Share and Share Alike. We like Shares!


Battle of the Falkland Islands

After their victory at Coronel the month prior, Admiral Graf von Spee received the news that the Glasgow was “hurrying back towards the Falkland Islands” (Source). But after his brilliant success at Coronel, it was assumed that Spee would be the one to capture the Falkland Islands.

Meanwhile, Britain was determined to make up for their mistakes, and sent out the battle cruisers Invincible and Inflexible, under Vice Admiral Frederick Doveton Sturdee’s command, to the South Atlantic squadron. They arrived on December 7th. Spee arrived the next day.

Thus, the Battle of the Falklands commenced.

And this time, the British made sure that their battle cruisers were fitted to give them superiority. Unlike with the ships that took part in the Battle of Coronel, Invincible and Inflexible were “fitted with eight 12-inch guns, whereas Spee’s Scharnhorst and Gneisenau each had 8.2 inch guns” (Source). This time, the British were definitely prepared. On top of this, Sturdee had under his command six more curisers: Canarvon, Cornwall, Kent, Bristol, Glasgow, and Canopus.

Spee had no idea that there were British cruisers. His intention was to “raid the British radio station and coaling depot there” (Source). But, upon his arrival, he discovered the British squadron. At 10 that morning, the British cruisers were fully prepared to leave. “The weather now cleared and visibility over a calm blue sea was complete. As the British ships left harbor, the rising smoke smudges on the horizon showed the positions of the five German warships” (Source). The British cruisers began chasing the Germans.

Early that afternoon, Sturdee’s crew met up with von Spee’s. The British opened fire. Spee, in an attempt to gain some time for the rest of his ships to escape, decided to fight. Using his two biggest cruisers – the Scharnhorst and the Gneisenau – Spee attacked the British squadron. Invincible was hit.

Thankfully, the damage was minimal.

Spee turned away, hoping to escape. At this point, three of his cruisers – Dresden, Nürnberg, & Leipzig – were being pursued by Kent, Cornwall, & Glasgow. But Sturdee pressed the attack on Scharnhorst and Gneisenau” (Source). Spee fought back.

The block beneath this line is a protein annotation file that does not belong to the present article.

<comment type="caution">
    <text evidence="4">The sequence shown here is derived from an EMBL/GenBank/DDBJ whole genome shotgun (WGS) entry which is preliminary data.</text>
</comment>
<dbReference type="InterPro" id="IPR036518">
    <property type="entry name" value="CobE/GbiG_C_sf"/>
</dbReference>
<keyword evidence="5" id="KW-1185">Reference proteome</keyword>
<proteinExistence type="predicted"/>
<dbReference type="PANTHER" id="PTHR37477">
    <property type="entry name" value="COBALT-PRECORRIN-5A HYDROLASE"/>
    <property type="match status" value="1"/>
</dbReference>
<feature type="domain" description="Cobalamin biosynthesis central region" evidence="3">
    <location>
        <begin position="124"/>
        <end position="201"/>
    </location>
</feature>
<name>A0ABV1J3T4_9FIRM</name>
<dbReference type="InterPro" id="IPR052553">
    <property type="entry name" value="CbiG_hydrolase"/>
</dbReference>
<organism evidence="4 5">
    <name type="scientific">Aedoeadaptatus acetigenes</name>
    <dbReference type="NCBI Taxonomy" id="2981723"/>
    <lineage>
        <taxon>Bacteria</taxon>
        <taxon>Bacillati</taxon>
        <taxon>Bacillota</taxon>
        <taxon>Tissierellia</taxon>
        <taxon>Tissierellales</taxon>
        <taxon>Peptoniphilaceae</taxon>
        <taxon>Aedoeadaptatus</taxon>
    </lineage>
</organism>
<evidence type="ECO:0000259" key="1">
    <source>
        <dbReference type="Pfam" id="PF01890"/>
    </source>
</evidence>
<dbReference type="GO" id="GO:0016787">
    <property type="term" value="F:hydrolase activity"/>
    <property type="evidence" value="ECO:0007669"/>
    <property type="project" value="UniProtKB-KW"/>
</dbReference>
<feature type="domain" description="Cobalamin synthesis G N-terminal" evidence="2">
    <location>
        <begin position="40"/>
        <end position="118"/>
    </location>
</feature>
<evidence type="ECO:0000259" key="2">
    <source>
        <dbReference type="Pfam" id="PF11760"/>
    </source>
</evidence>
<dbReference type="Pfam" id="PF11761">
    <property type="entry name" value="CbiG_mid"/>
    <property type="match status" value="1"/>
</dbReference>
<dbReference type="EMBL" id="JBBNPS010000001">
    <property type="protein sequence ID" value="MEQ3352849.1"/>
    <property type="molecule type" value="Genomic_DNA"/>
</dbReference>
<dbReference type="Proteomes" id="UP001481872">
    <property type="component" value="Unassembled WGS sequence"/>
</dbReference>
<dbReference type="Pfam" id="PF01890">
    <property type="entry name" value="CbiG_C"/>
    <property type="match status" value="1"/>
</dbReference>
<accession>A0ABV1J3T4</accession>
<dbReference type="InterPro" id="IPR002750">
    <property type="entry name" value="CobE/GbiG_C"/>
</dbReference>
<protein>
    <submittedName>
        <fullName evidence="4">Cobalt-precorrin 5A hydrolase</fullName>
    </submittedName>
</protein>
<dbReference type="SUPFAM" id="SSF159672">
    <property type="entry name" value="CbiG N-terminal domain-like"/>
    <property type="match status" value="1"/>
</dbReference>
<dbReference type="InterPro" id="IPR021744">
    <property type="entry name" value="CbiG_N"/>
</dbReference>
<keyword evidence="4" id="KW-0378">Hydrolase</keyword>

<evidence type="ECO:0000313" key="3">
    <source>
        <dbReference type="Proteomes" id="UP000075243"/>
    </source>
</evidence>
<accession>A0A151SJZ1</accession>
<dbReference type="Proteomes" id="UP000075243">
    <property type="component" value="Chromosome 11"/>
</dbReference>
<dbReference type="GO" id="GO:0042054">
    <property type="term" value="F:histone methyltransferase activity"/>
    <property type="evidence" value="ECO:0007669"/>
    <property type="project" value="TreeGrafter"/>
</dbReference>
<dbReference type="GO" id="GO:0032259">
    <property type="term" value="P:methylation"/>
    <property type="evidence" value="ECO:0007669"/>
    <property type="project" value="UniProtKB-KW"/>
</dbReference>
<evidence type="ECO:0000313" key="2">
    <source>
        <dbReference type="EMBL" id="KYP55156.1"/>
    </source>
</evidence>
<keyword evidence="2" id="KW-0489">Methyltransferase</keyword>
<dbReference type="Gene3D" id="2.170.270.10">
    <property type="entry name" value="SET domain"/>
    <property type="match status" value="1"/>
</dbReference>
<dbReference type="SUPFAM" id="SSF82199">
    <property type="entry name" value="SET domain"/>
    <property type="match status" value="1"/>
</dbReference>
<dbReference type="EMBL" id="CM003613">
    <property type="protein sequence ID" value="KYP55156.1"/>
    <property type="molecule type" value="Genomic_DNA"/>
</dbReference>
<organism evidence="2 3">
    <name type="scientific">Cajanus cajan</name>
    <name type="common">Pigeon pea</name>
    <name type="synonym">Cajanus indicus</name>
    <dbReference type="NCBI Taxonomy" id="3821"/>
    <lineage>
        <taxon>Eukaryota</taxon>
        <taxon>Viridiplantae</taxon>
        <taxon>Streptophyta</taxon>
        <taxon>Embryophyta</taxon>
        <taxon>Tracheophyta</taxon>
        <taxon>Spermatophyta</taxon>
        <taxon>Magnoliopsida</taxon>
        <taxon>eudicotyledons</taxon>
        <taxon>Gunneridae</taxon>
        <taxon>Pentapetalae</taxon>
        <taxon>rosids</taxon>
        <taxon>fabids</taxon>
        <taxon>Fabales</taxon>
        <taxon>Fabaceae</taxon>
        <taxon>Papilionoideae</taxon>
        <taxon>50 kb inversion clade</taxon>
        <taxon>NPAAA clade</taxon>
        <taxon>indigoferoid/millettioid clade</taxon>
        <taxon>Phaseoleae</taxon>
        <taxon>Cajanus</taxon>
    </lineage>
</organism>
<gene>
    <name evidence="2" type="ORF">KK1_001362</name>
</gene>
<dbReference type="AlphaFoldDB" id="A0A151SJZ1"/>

“For over three hours, Scharnhorst and Gneisenau exchanged shots with the two British battle cruisers” (Source). Little damage was being done to the British cruisers, while the German cruisers were enduring heavy damage. By 3:30, Gneisenau was listing terribly to the side and Scharnhorst was in flames – the flames between the decks taking over. Half an hour later, Scharnhorst suddenly ceased firing. At 4:17, Scharnhorst sunk. The entire crew was lost.

With one ship down, Invincible joined Inflexible in the attack against Gneisenau. With the two British ships attacking, Gneisenau was forced to slow to such a speed that Carnarvon was able to catch up and join the fight – prior to this, Admiral Stoddart aboard the Carnarvon had been engaged with ships outside the harbor. Also, due to Carnarvon’s and Cornwall’s slower speeds, they had a hard time keeping up with the race. But now Carnarvon was joining the battle. And just in time, too, because Inflexible was having a difficult time shooting at Gneisenau with all of the flagship’s smoke.

Also at about this time, the weather began deteriorating. Rain began to fall, reducing the visibility even more. “At 5:50pm, Gneisenau turned towards Invincible and stopped. The two battle cruisers closed in. The German ship was listing heavily to starboard. Her firing was sporadic and then ceased” (Source).

Convinced that Gneisenau could no longer carry on, Sturdee called for a cease fire, only to have Gneisenau suddenly pick up the fight once more. At 5:45, Gneisenau stopped firing again. This time it was clear that she was sinking. With the two largest of Spee’s ships out of commission, it was time to turn to the three smaller ones.

[Below: SMS Scharnhorst sinking in the foreground and SMS Gneisenau burning]